Saakashvili appeared confident, offered a well-crafted 
message with both style and substance, and received a 
respectful reception, punctuated on several occasions by 
applause.  Noting several challenges that continue to face 
Georgia, he insisted that the only way forward was through 
reform, and explained his speech as an effort to move the 
discussion of reform from the conceptual to the concrete.  He 
also called for increased dialogue among all elements of 
society, including all political entities as well as the 
Georgian people, to engage constructively on implementing 
these reform proposals and identifying additional areas for 
work. 
 
3. (SBU) Saakashvili focused on five broad areas for reform 
in the next several months: elections; constitutional 
revisions; judicial independence; media; and national 
security cooperation.  On elections, he proposed completing a 
revision of the Election Code by the end of 2009, to be 
followed by early local elections, including the direct 
election of the Tbilisi mayor, in May 2010.  On the 
constitution, he suggested that the Constitutional Commission 
should energize its work and, in particular, propose changes 
that restrict the president's ability to dissolve parliament. 
 He also proposed making it easier for Georgians from abroad 
to get involved in political life in Georgia.  On judicial 
independence, he proposed increasing the penalties for those 
attempting to have improper contact with judges about ongoing 
cases, making such offenses criminal.  He said this step 
Qcases, making such offenses criminal.  He said this step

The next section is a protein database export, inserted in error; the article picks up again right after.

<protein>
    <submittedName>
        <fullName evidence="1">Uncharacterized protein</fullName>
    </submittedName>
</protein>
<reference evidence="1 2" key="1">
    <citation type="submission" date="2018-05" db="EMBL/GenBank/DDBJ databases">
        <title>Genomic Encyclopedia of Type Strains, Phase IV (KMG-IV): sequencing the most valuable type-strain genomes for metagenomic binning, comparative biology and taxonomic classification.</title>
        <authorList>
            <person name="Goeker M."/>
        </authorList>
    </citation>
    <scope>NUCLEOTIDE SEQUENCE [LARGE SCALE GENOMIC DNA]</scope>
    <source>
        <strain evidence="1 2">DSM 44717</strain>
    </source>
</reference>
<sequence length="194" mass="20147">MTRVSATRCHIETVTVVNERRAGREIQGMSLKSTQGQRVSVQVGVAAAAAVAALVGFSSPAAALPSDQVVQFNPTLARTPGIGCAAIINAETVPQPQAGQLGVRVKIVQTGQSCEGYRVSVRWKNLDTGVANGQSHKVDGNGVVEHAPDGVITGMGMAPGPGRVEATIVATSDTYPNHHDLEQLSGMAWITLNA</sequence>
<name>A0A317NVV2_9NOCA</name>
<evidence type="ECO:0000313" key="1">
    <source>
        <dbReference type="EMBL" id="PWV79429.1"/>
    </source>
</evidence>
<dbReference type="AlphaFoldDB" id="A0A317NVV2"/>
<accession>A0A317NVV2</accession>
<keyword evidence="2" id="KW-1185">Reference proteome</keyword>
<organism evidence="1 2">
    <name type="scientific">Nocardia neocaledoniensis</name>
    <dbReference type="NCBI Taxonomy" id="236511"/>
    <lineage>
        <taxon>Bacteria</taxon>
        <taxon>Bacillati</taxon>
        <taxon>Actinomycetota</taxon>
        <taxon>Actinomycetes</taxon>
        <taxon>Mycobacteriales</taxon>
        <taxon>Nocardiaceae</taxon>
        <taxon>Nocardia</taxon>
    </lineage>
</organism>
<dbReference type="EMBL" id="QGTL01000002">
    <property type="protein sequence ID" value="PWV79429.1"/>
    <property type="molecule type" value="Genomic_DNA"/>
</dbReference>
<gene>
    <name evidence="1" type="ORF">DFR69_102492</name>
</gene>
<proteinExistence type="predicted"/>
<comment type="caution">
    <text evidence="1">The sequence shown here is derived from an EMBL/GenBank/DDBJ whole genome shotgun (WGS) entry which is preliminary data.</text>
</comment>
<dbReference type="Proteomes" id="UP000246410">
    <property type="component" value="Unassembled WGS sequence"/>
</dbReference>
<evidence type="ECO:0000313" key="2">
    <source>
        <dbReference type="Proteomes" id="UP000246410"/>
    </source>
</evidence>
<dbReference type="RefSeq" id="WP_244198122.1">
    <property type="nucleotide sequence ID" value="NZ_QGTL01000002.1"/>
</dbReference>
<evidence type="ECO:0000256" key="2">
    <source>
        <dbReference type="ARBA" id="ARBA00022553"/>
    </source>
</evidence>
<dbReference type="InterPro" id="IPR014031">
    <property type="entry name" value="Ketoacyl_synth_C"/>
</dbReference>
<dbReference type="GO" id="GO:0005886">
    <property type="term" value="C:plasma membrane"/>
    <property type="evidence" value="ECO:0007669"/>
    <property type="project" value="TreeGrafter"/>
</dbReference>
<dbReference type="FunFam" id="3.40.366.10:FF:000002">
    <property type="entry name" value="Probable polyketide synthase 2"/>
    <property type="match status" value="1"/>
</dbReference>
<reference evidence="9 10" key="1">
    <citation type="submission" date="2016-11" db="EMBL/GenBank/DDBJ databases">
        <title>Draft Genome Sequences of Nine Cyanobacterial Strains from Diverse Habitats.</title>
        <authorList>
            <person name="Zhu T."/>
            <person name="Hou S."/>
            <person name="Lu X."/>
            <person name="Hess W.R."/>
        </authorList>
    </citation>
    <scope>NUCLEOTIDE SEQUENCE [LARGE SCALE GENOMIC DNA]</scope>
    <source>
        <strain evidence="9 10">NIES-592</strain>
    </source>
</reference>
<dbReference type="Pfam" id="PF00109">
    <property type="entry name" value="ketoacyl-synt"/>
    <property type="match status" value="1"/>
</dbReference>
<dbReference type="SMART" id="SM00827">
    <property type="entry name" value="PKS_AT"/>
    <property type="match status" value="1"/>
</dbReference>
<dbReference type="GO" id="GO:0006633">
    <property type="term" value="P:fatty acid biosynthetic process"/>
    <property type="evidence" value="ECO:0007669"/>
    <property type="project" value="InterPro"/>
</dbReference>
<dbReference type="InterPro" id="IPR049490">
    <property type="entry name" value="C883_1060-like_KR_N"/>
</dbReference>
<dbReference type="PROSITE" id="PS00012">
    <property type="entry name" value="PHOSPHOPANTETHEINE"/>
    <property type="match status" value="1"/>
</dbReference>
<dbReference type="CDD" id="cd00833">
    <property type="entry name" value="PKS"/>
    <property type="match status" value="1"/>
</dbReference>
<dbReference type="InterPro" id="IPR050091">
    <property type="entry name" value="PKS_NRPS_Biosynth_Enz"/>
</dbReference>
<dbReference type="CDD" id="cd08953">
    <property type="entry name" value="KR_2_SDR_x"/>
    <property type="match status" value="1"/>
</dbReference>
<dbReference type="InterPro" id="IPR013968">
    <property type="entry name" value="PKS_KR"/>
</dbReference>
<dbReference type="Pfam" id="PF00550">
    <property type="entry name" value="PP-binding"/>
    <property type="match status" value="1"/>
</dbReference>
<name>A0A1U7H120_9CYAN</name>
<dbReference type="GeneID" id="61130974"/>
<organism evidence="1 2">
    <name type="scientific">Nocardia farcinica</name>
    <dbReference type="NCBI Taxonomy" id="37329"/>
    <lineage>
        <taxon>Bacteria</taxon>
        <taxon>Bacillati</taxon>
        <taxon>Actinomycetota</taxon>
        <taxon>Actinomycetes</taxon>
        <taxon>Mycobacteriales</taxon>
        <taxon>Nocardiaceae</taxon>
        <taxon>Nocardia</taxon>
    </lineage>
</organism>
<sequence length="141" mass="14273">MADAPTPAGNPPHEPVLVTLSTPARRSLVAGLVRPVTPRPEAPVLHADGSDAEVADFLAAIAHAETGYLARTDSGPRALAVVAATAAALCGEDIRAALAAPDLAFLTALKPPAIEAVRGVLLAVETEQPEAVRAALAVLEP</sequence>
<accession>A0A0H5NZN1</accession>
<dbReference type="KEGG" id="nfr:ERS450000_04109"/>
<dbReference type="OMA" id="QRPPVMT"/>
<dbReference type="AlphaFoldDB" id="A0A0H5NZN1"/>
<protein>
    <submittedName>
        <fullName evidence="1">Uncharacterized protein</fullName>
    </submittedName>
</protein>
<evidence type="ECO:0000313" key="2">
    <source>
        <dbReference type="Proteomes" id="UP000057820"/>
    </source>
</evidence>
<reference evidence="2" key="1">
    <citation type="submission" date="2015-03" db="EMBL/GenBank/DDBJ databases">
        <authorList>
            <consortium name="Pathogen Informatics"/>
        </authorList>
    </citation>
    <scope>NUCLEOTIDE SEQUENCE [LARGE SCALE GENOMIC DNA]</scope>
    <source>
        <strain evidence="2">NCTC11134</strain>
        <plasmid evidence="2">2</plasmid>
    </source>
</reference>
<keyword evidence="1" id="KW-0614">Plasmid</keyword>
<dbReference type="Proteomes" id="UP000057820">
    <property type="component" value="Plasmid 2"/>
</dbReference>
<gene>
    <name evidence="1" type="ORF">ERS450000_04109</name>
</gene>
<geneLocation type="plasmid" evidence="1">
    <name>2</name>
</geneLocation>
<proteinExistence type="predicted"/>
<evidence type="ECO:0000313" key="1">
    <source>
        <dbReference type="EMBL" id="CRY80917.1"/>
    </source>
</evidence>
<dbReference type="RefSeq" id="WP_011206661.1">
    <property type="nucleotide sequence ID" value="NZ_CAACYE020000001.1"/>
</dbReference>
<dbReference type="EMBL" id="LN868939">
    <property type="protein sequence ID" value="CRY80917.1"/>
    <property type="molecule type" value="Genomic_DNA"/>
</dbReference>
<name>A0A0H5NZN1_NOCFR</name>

should be taken by the end of September.  On the media, he 
suggested that all stations be given the opportunity to 
broadcast by satellite, as Maestro is in the process of 
doing.  He also proposed a nine-member board for public 
broadcasting consisting of four government representatives, 
four opposition representatives, and one civil society 
representative, a change he said would be adopted within 90 
days.  At the same time, he called on all media to be 
responsible in their broadcasts and to offer any dissenting 
views in a respectful manner.  On national security 
cooperation, he announced that the government would invite 
opposition representatives to meetings of the National 
Security Council on a monthly basis. 
 
4. (SBU) Saakashvili also proposed expanding the opportunity 
for political dialogue within the country.   He repeated his 
call to Parliament to enable those individuals who were 
elected to the legislature but refused their seats to finally 
take those seats.  He also suggested that even if those 
individuals still refused to enter Parliament, perhaps they 
would be willing to enter the room to hear Vice President